Part of the work of Parliament is to make laws. These are called acts. Usually the House of Commons and the House of Lords debate proposals for new laws. At this stage they are called bills. If both houses vote for the proposals then the bill is ready to become an act. It can only be described as an act when it has received royal assent.
Acts of Parliament cannot always cover every rule or regulation for every detail of the subject they deal with. To prevent the need for an Act of Parliament every time a detail needs to be updated or added to, an act can give the Government the power to do this at a later stage. The powers themselves are called statutory instruments and have the full force of law. The laws made through these powers are also known as secondary legislation (the parent act is also known as primary legislation) or delegated legislation.
For example, a statutory instrument can be used for the fixing of fees or charges. The statutory instruments can allow fees or charges to be updated without the need for a new bill.
About 3000 statutory instruments are issued each year. Statutory instruments are issued by the Stationery Office and are just as much a part of the law of the land as the parent Act of Parliament. They are usually drafted in the legal department of the ministry that presented the bill to Parliament and they name the person, usually the Secretary of State or minister, to whom authority is given to make the changes. They all contain an explanatory note that explains their scope and purpose.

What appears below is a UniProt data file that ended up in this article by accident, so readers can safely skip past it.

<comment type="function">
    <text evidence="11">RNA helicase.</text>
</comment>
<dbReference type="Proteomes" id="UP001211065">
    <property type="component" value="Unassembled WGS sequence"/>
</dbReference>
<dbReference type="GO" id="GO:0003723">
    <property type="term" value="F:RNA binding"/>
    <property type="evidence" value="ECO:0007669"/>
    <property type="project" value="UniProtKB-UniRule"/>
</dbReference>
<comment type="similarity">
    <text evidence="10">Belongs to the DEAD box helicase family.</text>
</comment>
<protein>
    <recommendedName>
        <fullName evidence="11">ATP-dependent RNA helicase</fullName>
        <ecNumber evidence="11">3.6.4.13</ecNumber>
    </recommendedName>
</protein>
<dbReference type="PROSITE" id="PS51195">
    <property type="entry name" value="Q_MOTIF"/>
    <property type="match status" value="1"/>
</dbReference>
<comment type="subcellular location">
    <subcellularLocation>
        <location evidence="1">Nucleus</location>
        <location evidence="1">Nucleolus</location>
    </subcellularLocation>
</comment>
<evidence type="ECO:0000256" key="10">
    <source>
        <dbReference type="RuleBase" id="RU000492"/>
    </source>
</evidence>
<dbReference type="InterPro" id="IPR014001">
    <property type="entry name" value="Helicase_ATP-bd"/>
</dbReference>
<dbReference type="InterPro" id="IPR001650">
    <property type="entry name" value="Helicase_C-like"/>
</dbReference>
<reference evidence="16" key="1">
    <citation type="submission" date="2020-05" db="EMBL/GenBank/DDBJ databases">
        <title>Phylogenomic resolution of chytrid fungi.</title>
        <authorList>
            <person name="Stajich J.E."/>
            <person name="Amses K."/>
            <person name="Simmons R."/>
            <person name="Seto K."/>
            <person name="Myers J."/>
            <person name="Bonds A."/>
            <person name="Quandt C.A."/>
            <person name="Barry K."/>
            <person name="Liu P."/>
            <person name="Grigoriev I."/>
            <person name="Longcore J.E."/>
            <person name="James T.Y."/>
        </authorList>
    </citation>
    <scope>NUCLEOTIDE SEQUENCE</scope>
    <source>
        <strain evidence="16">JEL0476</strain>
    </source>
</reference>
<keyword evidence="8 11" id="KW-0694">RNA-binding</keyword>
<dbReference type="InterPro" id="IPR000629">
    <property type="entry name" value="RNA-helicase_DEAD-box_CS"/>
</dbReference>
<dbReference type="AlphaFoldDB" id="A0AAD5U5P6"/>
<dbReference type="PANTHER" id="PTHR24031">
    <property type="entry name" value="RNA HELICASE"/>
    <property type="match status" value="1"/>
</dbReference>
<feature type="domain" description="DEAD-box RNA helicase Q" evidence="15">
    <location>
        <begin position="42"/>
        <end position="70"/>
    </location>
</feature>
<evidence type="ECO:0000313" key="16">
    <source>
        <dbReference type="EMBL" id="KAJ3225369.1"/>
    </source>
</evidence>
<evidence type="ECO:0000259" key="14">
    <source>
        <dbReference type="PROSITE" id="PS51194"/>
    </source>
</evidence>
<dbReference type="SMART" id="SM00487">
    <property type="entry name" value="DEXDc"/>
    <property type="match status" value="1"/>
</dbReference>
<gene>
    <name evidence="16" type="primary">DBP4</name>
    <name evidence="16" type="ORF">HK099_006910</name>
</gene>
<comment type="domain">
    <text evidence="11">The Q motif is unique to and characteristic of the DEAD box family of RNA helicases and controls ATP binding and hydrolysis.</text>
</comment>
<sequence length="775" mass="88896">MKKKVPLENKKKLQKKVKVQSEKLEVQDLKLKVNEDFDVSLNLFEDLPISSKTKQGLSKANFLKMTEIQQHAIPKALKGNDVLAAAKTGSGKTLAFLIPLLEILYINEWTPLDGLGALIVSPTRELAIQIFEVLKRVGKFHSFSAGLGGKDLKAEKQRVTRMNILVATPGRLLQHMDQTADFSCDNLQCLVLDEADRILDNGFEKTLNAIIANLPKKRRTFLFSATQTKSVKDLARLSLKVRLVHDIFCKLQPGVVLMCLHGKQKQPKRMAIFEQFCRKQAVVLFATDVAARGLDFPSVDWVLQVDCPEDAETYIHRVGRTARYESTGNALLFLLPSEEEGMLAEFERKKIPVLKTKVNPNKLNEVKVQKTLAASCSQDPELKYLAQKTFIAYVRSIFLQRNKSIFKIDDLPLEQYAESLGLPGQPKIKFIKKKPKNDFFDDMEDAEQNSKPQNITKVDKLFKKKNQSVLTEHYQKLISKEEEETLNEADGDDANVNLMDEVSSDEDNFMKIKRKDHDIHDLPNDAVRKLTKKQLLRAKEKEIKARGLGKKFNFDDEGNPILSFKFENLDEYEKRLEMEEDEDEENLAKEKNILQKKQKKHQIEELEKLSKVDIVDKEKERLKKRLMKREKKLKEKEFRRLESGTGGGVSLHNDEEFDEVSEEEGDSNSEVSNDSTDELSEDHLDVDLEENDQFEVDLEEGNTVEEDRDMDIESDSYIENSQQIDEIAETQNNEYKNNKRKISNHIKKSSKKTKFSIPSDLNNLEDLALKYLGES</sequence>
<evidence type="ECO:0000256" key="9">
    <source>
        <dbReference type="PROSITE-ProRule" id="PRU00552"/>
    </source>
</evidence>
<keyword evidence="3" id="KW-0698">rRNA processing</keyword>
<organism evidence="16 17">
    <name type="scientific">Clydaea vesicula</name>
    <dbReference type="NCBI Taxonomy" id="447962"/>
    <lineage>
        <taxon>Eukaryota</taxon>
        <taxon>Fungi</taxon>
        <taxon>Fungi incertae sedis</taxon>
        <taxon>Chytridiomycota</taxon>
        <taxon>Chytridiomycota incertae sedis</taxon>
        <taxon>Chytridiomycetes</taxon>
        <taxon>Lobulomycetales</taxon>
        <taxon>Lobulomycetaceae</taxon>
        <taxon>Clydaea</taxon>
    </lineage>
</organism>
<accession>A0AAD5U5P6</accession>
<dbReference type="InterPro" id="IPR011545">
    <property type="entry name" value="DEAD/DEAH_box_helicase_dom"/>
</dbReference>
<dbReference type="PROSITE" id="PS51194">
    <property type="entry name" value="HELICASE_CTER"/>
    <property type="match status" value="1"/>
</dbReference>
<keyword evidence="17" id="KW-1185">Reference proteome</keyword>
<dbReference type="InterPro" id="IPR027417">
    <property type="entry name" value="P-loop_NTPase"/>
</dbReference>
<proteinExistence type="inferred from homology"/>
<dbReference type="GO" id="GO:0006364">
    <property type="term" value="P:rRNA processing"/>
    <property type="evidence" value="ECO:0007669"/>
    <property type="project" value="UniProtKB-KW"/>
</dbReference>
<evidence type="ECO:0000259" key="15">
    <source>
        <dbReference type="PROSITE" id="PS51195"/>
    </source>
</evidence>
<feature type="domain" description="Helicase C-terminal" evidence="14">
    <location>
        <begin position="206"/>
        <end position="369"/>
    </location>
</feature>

Further information can be obtained from Factsheet L7 at the UK Parliament site.
The Office of Public Sector Information (OPSI) website provides online viewing of the full text of all public and local Acts of the UK Parliament (since 1988), the explanatory notes to public acts, statutory instruments (since 1987) and draft statutory instruments and measures of the General Synod of the Church of England.
Electronic documents displayed in either HTML or PDF formats on the OPSI site can be accessed and downloaded free of charge. To read PDF documents you will need Adobe Acrobat Reader, which is free and available from the Adobe website.
Where the OPSI website publishes legislation in its original form the UK Statute Law Database provides legislation in its revised form i.e. incorporating subsequent amendments and annotations to the text.
Official paper copies of most items in the publication scheme - such as legislation - are liable to a charge. All of these publications (including ones earlier than 1987) can be ordered from TSO outlets, including the website, the Parliamentary Bookshop and other booksellers. TSO can also supply braille copies of most items of legislation for which a charge will be made that is equal to that of the corresponding print edition.